Friday, 29 August 2014

Don't put the safety net on the credit card

New Zealanders - or maybe just the males of the species - are stoic folk. An eye isn't working too well on Tuesday? She'll be right. Wednesday - hmm, worse, never mind, mustn't grumble. Thursday - can't really use that eye, bit of a nuisance, that. Until finally pain and dysfunction drive us into seeking help.

So I'm hugely grateful to all the professional folks at Green Lane Hospital who, when I at last fronted up, reattached a retina, solved some later complications, and sent me back out with two good eyes and only slightly pained reactions to my 'will I ever play the violin again' half-witticisms.

You'll hear people saying there's a crisis in our health system: I didn't see it.  Yes, the emergency eye unit is very busy, especially, I gather, on a Friday, when people like me finally give in after trying to struggle through the work week. But the throughput is pretty heavy 24/7: you'd be surprised how many people have eye injuries. Even so, the place copes well, gets the delicate surgery done, and all with friendly staff in a modern facility.

Even if I hadn't just been a recent beneficiary, you wouldn't have found me bad-mouthing the safety nets of a modern welfare state. As Thomas Piketty says (p481) in his Capital: "Modern redistribution, as exemplified by the social states constructed by the wealthy countries in the twentieth century, is based on a set of fundamental social rights: to education, health, and retirement. Whatever limitations and challenges these systems of taxation and social spending face today, they nevertheless marked an immense step forward in historical terms", and I wholeheartedly agree.

Which (and if this seems like a swerve, bear with me) is why it's good to see National, Labour and the Greens all committing - albeit with varying degrees of credibility - to running fiscal surpluses in years to come (I don't know about NZ First, having been unable to find anything in the policies on its website about its stance on fiscal surpluses or deficits, and I haven't bothered with any of the others).
Because if there's one single thing that most threatens to undermine the foundations of a modern welfare state, with its provision of of educational opportunity and health and income support safety nets, it's fiscal indiscipline - letting the welfare state blow out to an unaffordable,unmanageable, ineffective leviathan, or (even if it's kept to a fit for purpose size) not raising the money from taxpayers to fund it.

Ironically, Piketty's France is a fine example of what not to do.

First, the French let the size of the welfare state get out of hand. Government spending was an already fairly sizeable 46% of the economy in 1980: it's 57% now.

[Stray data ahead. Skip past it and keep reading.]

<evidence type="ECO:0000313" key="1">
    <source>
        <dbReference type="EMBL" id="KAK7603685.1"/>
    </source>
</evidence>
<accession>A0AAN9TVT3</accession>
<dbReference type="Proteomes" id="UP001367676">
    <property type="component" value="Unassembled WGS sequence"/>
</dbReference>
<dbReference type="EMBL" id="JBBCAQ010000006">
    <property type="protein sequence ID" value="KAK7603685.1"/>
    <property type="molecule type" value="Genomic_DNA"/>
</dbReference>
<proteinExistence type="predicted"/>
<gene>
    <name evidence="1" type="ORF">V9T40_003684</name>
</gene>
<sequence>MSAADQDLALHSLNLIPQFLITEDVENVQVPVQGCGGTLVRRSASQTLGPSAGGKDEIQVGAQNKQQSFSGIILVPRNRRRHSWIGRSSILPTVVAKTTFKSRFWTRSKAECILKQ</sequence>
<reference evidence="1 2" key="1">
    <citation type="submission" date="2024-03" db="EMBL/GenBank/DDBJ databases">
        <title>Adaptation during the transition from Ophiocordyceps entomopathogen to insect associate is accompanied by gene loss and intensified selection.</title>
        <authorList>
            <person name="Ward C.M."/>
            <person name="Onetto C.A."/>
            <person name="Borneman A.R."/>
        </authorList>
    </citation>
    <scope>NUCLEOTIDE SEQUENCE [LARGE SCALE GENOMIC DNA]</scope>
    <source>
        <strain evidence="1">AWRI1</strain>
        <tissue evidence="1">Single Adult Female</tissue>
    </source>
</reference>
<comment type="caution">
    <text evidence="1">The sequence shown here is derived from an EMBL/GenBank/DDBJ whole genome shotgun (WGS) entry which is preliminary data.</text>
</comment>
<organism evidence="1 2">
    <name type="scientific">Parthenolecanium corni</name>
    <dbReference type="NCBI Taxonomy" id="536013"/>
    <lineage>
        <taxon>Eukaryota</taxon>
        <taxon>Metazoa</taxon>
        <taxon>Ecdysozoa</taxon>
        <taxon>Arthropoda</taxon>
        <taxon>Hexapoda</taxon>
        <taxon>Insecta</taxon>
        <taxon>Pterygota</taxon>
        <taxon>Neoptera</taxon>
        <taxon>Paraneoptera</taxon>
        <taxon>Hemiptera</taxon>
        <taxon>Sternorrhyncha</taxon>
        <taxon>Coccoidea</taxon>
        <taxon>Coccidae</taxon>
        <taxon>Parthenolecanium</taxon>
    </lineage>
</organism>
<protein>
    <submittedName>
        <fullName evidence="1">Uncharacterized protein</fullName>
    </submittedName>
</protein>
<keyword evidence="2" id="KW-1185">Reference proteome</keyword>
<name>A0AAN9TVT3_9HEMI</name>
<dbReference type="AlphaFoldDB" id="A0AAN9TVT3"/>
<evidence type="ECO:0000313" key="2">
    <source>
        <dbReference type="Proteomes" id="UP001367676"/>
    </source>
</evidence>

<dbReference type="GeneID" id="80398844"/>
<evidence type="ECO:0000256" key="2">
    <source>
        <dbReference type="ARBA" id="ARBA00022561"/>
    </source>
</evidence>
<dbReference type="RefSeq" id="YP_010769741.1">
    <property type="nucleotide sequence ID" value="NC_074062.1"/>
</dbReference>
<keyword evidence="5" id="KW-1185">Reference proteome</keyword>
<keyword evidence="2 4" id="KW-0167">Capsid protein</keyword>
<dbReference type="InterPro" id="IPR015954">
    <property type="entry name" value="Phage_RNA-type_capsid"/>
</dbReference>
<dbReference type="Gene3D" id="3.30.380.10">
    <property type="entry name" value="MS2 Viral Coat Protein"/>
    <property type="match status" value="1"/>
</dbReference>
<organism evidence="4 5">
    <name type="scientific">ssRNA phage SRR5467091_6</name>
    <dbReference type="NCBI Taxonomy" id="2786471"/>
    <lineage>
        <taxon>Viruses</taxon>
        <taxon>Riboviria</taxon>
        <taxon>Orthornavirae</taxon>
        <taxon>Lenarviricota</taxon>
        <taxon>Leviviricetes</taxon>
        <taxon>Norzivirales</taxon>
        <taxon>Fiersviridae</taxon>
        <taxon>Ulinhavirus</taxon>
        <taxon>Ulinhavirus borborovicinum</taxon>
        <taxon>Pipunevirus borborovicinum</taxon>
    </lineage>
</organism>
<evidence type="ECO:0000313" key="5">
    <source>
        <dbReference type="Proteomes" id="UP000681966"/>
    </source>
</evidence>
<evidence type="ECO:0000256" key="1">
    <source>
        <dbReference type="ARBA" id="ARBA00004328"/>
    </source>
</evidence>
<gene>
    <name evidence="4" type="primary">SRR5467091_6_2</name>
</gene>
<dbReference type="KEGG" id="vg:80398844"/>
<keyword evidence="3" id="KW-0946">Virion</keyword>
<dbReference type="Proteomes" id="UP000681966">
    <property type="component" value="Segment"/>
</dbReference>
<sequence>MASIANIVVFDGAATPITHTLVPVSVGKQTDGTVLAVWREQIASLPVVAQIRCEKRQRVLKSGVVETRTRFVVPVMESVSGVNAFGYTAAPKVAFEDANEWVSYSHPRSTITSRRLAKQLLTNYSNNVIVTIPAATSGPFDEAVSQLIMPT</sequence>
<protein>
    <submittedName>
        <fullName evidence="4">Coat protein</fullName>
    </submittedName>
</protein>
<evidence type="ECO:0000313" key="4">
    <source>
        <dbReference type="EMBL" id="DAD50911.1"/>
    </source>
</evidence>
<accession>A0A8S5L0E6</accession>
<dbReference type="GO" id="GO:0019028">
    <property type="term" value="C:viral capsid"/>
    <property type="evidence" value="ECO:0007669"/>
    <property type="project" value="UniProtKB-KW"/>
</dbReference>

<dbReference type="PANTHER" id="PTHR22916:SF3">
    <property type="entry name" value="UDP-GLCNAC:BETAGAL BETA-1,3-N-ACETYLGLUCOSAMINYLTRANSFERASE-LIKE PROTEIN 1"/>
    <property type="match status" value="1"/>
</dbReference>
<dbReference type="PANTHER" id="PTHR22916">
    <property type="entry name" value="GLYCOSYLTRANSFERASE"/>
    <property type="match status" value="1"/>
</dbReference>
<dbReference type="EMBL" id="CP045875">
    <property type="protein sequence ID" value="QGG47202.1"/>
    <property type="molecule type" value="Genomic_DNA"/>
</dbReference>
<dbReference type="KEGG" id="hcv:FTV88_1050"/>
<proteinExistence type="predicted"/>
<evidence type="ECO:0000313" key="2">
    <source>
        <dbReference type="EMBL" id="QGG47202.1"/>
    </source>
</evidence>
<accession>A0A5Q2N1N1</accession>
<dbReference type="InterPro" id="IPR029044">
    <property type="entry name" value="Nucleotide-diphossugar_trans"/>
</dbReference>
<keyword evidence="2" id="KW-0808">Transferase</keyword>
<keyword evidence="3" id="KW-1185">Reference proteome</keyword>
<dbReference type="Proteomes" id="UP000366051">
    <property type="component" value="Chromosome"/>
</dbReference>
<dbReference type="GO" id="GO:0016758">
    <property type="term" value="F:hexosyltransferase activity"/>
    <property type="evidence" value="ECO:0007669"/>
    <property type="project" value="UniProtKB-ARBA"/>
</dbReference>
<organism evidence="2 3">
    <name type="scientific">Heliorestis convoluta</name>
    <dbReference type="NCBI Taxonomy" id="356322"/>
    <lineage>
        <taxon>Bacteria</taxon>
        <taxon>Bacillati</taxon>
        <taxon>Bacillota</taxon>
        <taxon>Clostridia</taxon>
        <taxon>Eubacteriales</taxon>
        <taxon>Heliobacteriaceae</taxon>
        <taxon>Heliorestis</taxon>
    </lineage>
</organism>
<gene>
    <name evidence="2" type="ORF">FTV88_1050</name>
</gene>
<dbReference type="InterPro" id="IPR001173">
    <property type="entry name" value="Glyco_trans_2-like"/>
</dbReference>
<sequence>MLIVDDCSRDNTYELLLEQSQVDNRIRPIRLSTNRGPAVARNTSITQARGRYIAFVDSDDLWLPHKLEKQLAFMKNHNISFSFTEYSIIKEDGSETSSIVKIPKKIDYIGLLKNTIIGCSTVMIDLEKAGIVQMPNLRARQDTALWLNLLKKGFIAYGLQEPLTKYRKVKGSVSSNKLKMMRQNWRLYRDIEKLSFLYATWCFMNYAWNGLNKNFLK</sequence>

And second, they never paid for it. Not once, since 1980, did the French run a balanced budget, and on occasions it got very unbalanced indeed: in the first half of the 1990s, deficits were running around 5% of GDP a year.

What happens if you expand the welfare state over 35 years, but never once pay for all of it?

Your debts explode.

Back in 1985 (the first year that I've got IMF data for both France and New Zealand), we were just emerging from the wreckage of Muldoon's economy, and our gross government debt was an unpleasantly high 67% of GDP. France by contrast was in quite good shape, with government debt less than half our level, at 31% of GDP.

But fast forward to 2014, and three decades of not paying their way have blown French debt out to a worrying 96% of GDP. We, on the other hand, got our act together. We ran surpluses pretty much all the way from 1993/94 to the GFC. As a result, our debt (even after the impact of the Christchurch earthquakes) is down to 33% of GDP. Relative to GDP, French debt has trebled: ours has halved.
And it's not even as if the French got a whole lot of obvious extra value for the immense sums they put on the credit card. Life expectancy is a bit better than ours (83 to our 81), but then we don't drink enough Côtes du Rhône. On a lot of other social measures, though, we're at least as good. The latest (March quarter) French youth unemployment rate was 22.9% (and it's been over 25%, in late 2012): ours for the same quarter was 13.1%.

Because they didn't have the political honesty or courage to raise the money to pay for the benefits, the French have now painted themselves into a dead end: something has to give. We, on the other hand, still have lots of options to cope with whatever the global economy sends us next, and we don't have any issues about the sustainability of our safety nets.

I wouldn't rule out backsliding and apostasy later on, but for now it's encouraging that all our major parties plan to stay on a responsible fiscal track.

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